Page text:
Having made the body and attached the feet in exactly the same way as for the penguin we next need to cut out and attach the eyes.
Notice how 'eye 2 is face down. This is because I made a dreadful error when printing the templates. A thousand apologies to everyone out there who may have been confused. The pointy bits need to be facing each other as shown ....think of them as the eyebrows as this will help you when positioning them onto the body.
Make the eye socket concave by cutting and joining to the fold line as indicated on the templates. Gently bend and mould the templates as shown above.
Whether it be to highlight a cause, create a buzz or simply to brighten up an urban area, yarn bombing can be the perfect means to attract attention. When done with care and consideration it's guaranteed to raise a smile and prompt a selfie!
As with traditional graffiti this yarn art is accessible to all, making the audience wide and varied.
It reclaims and personalises sterile public spaces drawing our attention to everyday street furniture that usually goes un noticed.
Yarn bombing can also be a means of delivering a peaceful protest with a growing number of people actively taking part in challenging the establishment and creating positive change. The Knitting Nannas (what a great name!) epitomise this movement of non violent political activism that yarn was made for.
Our familiarity with the tactile, non threatening qualities of yarn invites us to become active participants with the installation as we step towards it to take a closer look.
I've had the immense good fortune of being asked to create many 'yarn installations' which has led a growing number of people to ask me how they can go about creating one of their own. Here are some of the key points I have learnt along the way, from one enthusiast to another!
Where is it going?
Tree, statue, park bench, phone box, fencing, railings the possibilities are endless but you do need to consider access and the logistics of placing your work once completed.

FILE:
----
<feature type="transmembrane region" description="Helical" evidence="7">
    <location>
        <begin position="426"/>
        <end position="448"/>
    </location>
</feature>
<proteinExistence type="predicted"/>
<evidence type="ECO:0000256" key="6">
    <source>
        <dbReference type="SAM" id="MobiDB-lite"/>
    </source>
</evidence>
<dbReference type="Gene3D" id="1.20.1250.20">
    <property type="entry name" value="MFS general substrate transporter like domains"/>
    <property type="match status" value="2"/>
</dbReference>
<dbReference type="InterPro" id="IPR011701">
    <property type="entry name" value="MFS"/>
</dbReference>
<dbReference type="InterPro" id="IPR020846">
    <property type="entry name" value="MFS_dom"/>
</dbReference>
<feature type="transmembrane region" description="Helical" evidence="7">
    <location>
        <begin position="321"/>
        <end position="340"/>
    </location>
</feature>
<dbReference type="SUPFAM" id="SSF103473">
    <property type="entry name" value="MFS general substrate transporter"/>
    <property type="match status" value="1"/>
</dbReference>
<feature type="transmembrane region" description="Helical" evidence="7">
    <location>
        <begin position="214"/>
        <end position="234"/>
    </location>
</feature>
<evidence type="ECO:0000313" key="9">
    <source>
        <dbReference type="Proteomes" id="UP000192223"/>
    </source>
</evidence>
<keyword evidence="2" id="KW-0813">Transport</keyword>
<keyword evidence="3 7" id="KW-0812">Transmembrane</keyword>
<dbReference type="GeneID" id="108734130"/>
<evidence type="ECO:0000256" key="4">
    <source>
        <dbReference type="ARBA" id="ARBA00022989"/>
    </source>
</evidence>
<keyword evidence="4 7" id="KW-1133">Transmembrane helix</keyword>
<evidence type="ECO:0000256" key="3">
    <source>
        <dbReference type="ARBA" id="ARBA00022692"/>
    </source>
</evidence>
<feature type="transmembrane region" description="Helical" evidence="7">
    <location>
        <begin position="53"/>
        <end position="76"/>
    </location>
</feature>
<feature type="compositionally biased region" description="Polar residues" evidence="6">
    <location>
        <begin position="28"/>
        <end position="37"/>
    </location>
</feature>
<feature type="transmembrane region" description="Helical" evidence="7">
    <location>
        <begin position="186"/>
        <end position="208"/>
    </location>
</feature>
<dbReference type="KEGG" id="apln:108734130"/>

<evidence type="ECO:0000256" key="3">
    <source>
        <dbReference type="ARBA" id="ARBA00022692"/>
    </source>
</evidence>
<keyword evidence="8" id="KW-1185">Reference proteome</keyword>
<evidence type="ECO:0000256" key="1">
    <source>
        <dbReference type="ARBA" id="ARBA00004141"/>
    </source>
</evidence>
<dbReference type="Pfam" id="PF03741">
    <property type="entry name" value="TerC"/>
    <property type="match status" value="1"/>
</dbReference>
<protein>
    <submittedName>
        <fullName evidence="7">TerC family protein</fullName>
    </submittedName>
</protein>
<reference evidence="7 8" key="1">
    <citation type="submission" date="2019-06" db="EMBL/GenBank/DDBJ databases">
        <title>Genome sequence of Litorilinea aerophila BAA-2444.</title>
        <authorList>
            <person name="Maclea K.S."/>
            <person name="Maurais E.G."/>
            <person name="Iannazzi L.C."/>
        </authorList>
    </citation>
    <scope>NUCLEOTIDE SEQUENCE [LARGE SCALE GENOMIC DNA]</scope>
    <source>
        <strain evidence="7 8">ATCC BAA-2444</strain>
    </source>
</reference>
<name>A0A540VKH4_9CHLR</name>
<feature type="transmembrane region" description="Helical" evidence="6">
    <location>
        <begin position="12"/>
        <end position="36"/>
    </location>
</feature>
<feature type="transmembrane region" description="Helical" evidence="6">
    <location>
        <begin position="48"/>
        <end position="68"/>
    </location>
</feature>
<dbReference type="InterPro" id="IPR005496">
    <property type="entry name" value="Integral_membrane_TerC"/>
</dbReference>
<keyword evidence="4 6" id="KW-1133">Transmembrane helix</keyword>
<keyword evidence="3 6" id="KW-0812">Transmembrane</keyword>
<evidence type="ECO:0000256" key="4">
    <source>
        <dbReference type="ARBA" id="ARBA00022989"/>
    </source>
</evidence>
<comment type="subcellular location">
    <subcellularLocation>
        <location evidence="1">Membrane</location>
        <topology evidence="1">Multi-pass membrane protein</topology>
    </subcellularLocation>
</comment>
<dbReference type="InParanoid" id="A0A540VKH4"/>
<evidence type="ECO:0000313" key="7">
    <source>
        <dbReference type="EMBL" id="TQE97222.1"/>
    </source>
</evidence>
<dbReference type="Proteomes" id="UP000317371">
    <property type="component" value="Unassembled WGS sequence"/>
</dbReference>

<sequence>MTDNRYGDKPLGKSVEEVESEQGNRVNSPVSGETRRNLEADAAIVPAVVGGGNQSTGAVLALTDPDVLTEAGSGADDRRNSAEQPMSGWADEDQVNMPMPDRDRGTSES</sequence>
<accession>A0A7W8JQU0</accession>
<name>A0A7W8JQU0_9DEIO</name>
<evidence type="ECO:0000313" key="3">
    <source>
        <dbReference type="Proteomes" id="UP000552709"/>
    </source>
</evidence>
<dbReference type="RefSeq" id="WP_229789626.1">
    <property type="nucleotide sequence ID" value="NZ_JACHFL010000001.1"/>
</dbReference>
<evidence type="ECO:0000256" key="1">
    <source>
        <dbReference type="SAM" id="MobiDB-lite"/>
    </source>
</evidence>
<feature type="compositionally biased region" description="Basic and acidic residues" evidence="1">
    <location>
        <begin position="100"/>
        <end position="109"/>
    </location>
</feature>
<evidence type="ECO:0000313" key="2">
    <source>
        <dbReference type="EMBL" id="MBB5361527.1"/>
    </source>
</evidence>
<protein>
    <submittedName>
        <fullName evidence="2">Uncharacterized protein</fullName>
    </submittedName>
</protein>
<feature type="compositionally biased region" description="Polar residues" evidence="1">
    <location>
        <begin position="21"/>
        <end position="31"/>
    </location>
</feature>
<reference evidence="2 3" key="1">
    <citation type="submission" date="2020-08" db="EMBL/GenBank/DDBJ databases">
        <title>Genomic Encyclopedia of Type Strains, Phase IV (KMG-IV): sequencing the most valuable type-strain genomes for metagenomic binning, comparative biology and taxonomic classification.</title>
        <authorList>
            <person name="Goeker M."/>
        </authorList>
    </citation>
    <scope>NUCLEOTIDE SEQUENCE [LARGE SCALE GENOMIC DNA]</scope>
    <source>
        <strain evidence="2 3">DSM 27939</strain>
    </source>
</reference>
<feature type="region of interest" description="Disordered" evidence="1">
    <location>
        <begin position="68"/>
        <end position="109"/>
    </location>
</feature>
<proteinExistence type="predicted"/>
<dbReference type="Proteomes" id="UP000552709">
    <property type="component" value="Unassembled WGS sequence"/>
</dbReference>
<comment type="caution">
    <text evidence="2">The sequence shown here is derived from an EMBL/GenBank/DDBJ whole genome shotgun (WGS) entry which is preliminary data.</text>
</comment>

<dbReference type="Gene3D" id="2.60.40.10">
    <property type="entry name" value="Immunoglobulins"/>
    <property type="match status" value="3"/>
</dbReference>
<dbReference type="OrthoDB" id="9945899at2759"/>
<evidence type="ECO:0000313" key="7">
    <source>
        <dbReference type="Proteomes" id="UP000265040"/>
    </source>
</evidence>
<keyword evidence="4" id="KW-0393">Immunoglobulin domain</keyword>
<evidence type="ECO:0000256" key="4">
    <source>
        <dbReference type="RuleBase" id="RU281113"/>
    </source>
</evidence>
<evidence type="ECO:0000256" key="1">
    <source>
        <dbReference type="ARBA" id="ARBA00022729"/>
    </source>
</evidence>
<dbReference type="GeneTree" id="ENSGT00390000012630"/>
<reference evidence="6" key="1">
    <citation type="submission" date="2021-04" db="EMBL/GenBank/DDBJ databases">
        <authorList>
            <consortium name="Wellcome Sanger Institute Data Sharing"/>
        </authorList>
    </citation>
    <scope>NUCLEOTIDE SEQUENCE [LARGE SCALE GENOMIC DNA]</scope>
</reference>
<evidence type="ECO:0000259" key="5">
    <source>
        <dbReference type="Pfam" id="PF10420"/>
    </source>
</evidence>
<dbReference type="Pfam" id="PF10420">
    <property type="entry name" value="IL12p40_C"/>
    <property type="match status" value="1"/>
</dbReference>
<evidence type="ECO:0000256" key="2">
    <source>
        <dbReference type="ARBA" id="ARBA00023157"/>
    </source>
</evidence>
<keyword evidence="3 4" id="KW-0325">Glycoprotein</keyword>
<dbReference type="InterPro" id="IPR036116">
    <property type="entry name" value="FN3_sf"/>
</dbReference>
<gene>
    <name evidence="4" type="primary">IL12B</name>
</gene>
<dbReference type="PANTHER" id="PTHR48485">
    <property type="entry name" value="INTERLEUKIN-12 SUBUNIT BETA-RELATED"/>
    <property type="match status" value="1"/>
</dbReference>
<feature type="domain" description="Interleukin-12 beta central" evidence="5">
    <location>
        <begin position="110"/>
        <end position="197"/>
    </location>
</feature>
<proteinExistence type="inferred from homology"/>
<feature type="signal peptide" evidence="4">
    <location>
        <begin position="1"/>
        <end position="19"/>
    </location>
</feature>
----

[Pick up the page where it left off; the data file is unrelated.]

How will it be fixed in position?
When fixing to lamp posts I recommend the use of cable ties at the top to prevent your work from falling down. Cables ties are also your first line of defence in keeping your yarn bomb safe from being pulled off. Trim the ends to keep the aesthetics ....done well and you hardly know they are there.
My advice is get permission. Yarn bombing takes time and planning and without permission it can all be for nothing.
I've always worked with permission from the relevant authorities who have actively supported and helped with the installation. They also carry the relevant health and safety, public liability cover that we tend to need these days. It's easy (and relatively inexpensive) to get public liability insurance.
My tip is it's well worth having as it's nearly always required before being given permission to install your yarn bomb.
In certain areas it is still considered to be graffiti and therefor illegal and the artist could face punishment for littering or vandalism.
Keep in everyones good books by being considerate when choosing a place for the installation.
Do not obstruct signage, especially parking and traffic signs. Think safety.
Of course you don't have to get permission you could just risk it but it's very likely that your work will be removed almost as soon as it goes up.
When discreetly placing small items in public spaces without permission always be respectful. Not everyone will appreciate it so be prepared for any response and offer to remove it.
Is there a theme?
Yarn bombs are usually there to spread the word, provoke thought or raise a smile and it can help to have a theme.
A colour, a logo or perhaps a simple idea like roses wrapped around colonnades!
My latest yarn bomb was for Bath in Fashion 2016 and is based upon the events guest speaker, Dame Zandra Rhodes and her spring summer collection for 2016.
Raise money for charity